Who we are
As a child, Farai Rukunda grew up in a small, underprivileged mission village in Zimbabwe, Africa named Arnoldine. Arnoldine provided a new home for many African Methodist families who had been evicted by the European government from their traditional homelands. The village was so poor that most homes lacked electricity or indoor plumbing. When Farai was 6 years old, his parents were killed in a car accident, leaving him and his sisters as orphans. The family was adopted by two of the missionaries from this village, Norman and Winnie Thomas, who provided financial support for the children when they were younger and eventually brought them to the United States to enjoy a better life and attend college. In 2014, Farai returned with his adopted father to visit his native village town for the first time in many years, and realized that not much progress had been made in the past 20 years earlier. A cousin asked for help in raising $750 to paint the Arnoldine Mission United Methodist Church. Farai agreed to help, and together with the help of Stevensville United Methodist Church, in Stevensville Michigan, was able to raise $1200 to get the church painted. This was the first project that began a wonderful partnership between SUMC, and the Arnoldine Mission United Methodist Church.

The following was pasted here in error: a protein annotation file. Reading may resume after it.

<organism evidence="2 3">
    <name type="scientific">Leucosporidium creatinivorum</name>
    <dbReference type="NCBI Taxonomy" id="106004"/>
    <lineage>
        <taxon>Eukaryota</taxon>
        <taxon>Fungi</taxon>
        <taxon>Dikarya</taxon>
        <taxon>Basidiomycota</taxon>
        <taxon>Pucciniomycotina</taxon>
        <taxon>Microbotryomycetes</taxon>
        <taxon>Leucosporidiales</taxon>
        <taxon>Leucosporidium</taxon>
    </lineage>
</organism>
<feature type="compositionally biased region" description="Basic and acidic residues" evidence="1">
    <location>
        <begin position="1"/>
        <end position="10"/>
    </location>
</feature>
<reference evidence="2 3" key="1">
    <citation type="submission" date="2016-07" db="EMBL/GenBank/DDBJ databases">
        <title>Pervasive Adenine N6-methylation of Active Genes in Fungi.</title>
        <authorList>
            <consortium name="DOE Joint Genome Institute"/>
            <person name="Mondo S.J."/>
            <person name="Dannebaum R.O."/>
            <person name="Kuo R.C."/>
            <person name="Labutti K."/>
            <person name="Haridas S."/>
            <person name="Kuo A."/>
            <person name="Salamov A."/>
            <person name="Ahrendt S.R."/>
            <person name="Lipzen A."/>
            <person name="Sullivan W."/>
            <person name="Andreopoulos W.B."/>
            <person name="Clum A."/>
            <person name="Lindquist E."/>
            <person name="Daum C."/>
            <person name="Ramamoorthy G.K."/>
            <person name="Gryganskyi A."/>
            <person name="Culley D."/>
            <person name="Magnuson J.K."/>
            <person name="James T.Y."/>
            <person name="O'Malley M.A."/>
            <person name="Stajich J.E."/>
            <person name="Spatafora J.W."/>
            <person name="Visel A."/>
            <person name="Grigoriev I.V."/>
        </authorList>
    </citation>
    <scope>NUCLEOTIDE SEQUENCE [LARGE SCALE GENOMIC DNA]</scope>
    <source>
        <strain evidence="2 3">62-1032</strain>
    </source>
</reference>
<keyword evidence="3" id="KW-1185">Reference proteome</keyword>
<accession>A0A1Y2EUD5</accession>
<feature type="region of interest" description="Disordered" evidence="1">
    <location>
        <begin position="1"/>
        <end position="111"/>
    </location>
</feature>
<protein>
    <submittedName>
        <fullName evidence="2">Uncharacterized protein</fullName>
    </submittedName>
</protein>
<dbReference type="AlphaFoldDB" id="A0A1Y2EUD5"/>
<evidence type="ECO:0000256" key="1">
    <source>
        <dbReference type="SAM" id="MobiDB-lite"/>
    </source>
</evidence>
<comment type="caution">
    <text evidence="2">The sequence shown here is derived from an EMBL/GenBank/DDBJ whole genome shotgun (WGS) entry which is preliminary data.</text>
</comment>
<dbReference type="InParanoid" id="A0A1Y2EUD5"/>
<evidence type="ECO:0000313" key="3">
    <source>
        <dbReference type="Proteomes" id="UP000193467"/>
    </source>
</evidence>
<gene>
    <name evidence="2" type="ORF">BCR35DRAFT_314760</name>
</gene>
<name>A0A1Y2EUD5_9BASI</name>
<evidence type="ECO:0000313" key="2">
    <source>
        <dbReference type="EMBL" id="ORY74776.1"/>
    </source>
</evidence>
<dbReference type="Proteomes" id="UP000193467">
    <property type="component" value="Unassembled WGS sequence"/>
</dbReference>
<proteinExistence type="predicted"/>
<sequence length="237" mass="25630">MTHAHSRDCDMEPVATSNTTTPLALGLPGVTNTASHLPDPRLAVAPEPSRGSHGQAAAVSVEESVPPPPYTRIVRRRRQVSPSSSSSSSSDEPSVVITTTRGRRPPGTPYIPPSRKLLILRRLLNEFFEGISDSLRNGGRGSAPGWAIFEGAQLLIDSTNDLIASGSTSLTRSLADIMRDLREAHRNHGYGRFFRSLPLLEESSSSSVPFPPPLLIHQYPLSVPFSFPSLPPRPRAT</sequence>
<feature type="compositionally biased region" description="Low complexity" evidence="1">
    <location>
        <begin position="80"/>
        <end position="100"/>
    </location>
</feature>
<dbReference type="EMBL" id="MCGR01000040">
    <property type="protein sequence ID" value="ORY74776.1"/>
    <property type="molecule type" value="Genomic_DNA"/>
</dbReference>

Arnoldine Secondary School and Water Filtration Project
Arnoldine Mission Secondary School was established 2013 with only 7 students. By 2015, the number of students had grown to 209. There was a definite need to provide significant help toward the creation of a new school, however, the first need that needed to be addressed was finding a source of clean water for the students. Farai, SUMC, and other members of the community raised funds to get the supplies needed for the clean water project. The students and members of the Arnoldine community then stepped in and provided the labor. By June 29th, 2015, the lives of these children were forever changed when they were able to have clean drinking water in their classrooms. In October 2016, the community began planning the construction of a new school that would be built one classroom “block” at a time. Each classroom block would consist of two classrooms, each holding 45 students. Again, Farai, SUMC, and other members of the community worked together to fund the first classroom block. It was also around this time that Farai began exploring the idea of creating Living Beyond Hope as a nonprofit organization dedicated to provide continued support for the people of Arnoldine. By the end of 2017, the first classroom block was nearing completion and Living Beyond Hope had earned its official 501(c)3 designation. Currently, the organization is focused on finding funding ongoing development of the Secondary School, as well as desks and textbooks for its students. For more details about our projects, please visit the “Projects” page